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Is Boise the Fastest Growing City in Idaho?

Boise: Is It the Fastest Growing City in Idaho?

Hey, Dave Edwards, Treasure Valley Dave, in Boise, Idaho. And I’m going through the internet here to find news stories that might answer some of your questions. So the last several years, Idaho’s been growing, growing, growing. You would think Boise, the capital, is Idaho’s biggest and fastest growing city. But these recent headlines are saying that Boise’s shrinking. 

So, what’s up with that? Let’s get into the deep dive here. 

Is Boise Shrinking?

So this story comes from our friends at KIDO Talk Radio, specifically Kevin Miller. He starts with some exciting information on our topic today.

Americans Continue to Move to Idaho

Well, that’s true. Nineteen cities experienced growth, while Idaho’s capital Boise did not. Boise’s mayor, Mayor McLean, has been plagued by scandals and lawsuits. Is that why people aren’t staying in Boise? Is that why they’re moving out?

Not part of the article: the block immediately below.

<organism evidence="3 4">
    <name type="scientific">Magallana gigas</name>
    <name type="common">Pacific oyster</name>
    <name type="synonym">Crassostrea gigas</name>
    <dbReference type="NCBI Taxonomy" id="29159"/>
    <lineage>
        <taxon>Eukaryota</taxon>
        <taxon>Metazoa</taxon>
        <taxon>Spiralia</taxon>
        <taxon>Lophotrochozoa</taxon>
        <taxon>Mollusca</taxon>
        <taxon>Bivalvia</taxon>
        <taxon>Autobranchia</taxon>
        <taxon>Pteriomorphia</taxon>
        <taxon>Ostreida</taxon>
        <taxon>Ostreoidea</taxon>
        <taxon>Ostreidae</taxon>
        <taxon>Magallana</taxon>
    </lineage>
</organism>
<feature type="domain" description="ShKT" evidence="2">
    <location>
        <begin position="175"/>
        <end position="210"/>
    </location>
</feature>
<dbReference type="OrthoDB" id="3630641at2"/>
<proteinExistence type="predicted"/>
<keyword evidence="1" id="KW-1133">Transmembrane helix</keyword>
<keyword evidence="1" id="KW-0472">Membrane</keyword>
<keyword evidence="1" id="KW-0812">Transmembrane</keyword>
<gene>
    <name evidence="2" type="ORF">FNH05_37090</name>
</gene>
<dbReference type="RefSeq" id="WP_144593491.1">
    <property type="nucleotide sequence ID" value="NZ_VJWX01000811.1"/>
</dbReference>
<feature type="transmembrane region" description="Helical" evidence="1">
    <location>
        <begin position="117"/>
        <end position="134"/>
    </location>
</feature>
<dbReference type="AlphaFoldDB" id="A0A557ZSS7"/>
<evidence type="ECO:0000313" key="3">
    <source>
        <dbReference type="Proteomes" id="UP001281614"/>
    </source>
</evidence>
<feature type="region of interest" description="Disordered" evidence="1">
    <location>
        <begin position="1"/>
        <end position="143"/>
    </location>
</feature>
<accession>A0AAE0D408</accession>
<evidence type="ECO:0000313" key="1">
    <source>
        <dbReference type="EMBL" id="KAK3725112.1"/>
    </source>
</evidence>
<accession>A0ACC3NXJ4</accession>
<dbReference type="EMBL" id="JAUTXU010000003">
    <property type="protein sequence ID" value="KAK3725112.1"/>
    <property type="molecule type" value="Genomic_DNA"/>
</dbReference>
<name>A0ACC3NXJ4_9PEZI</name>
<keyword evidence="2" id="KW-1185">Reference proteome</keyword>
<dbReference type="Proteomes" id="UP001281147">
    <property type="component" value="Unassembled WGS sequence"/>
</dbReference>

Several public interest groups fear that the quaintness of Idaho’s capital may be lost due to the greed of overzealous developers. Meridian, Nampa, and other Idaho cities have been benefiting, and folks who live in Boise continue to struggle with high taxes and escalating home prices.

No Affordable Homes in Boise

Mayor McLean ran on a platform about affordable housing, but few have seen affordable homes in Boise. When she got into office, she started doing the same thing that we see in other left-leaning liberal cities. 

Maybe she’s trying to turn Boise into Portland or San Francisco by putting in these audacious requirements for these terrible, mean, old developers. After all, they need to build low-income housing for free to give out to people and bear those costs by other people buying their houses. And is that really how the affordable housing market is supposed to work? Nobody read any books on economics back in school. Probably too busy doing protests or sit-ins or something. I’m not sure.

Boise's Shrinking Population

Here’s another story again from another one from KIDO Talk Radio. This one comes from Chris Cruise. (Thanks, Chris!) So he says that he is “gobsmacked”. That means this is going to be serious.